Cocoa prices have surged in London, fuelled by fears that political unrest in Ivory Coast, the world's biggest producer, could disrupt supplies.
The chocolate industry depends on steady supplies of cocoa
December cocoa futures rose 12% in London trade to £1,019 a tonne, their sharpest rise in more than five years.
Ivory Coast was gripped by rioting at the weekend after France disabled the country's air force in revenge for an attack on French peacekeeping forces.
Analysts said the unstable situation could drive prices higher still.
"Any story of clashes between protestors and the French will result in further reactions in the market," said Jonathan Parkman at Calyon investment bank.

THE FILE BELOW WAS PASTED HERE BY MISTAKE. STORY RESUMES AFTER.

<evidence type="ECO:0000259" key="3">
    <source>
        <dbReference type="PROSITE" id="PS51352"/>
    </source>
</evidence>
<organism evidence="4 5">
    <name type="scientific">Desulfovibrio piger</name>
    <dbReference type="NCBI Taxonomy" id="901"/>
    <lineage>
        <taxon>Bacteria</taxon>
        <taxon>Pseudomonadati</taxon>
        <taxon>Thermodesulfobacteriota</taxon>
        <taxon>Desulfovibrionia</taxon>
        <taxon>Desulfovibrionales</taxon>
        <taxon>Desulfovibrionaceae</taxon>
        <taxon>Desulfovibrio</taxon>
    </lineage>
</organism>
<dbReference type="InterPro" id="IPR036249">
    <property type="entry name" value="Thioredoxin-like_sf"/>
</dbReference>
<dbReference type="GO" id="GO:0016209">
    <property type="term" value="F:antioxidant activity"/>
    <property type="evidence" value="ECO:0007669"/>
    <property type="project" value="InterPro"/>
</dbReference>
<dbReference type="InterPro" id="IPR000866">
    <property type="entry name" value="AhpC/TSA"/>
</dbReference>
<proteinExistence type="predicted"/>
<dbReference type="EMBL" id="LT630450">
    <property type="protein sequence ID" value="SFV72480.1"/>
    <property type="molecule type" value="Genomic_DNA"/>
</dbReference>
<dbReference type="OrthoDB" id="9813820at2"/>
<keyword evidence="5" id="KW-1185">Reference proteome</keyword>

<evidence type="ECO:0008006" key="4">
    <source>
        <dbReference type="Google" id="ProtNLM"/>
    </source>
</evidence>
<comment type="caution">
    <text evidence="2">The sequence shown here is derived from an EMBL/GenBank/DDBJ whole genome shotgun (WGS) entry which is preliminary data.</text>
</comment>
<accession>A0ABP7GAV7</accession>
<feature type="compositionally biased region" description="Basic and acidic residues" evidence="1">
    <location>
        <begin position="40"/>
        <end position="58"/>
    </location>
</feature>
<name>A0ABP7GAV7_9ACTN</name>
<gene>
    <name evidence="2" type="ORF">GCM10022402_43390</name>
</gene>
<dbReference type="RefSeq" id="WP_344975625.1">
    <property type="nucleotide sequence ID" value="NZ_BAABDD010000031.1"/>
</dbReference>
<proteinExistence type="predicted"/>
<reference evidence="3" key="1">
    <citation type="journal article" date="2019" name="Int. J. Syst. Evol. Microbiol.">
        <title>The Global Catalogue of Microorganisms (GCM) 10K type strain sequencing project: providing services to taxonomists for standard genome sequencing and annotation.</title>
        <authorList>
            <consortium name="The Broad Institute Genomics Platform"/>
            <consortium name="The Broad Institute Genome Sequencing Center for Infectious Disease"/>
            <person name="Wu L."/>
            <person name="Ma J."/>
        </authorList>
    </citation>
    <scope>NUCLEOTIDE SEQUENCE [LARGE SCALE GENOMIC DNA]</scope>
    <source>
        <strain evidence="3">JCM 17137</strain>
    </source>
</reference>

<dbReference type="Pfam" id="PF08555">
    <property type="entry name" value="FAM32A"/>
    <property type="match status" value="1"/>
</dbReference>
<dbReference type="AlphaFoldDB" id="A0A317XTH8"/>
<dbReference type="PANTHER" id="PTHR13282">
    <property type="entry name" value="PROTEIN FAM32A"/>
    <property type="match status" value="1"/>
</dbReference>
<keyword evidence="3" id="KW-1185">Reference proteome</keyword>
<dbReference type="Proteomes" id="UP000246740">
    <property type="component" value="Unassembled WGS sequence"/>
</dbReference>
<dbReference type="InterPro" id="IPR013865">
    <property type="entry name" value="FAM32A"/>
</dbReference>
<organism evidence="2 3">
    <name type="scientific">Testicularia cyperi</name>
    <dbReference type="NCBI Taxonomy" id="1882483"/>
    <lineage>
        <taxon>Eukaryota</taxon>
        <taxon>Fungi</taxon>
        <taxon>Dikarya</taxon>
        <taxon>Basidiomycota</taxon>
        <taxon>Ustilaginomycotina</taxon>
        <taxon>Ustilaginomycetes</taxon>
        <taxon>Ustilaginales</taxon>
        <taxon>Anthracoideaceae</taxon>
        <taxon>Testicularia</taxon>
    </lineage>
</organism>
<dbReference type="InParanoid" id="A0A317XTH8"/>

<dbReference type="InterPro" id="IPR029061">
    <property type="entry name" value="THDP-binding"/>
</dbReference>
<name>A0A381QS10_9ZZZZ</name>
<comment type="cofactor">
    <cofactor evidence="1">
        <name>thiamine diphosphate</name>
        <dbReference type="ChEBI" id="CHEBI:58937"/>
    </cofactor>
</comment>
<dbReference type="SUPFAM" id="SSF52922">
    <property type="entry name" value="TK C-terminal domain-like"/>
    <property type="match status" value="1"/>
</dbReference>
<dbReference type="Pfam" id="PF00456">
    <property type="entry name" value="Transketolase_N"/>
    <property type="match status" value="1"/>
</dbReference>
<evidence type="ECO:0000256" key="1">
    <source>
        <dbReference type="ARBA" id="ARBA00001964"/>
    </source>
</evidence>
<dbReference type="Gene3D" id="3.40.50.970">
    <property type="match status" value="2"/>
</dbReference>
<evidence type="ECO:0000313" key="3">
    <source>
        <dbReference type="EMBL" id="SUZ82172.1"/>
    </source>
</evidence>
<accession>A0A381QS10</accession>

French troops destroyed most of the Ivory Coast's air force on Saturday in retaliation for the death of nine French peacekeepers in a government raid on rebel positions in the north of the country.
The move triggered violent protests against the large French expatriate community in the commercial capital, Abidjan.
Ivory Coast has been divided since a failed coup attempt two years ago.
The north is in the hands of rebels, while the south, where the majority of cocoa is grown, is controlled by the government of President Laurent Gbagbo.
France, Ivory Coast's former colonial ruler, has sent thousands of troops to the country in order to monitor a ceasefire, and to maintain a buffer zone between government and rebel forces.
President Gbagbo has appealed for calm, while a stand-off between demonstrators and French forces was continuing in Abidjan on Monday, according to the latest reports.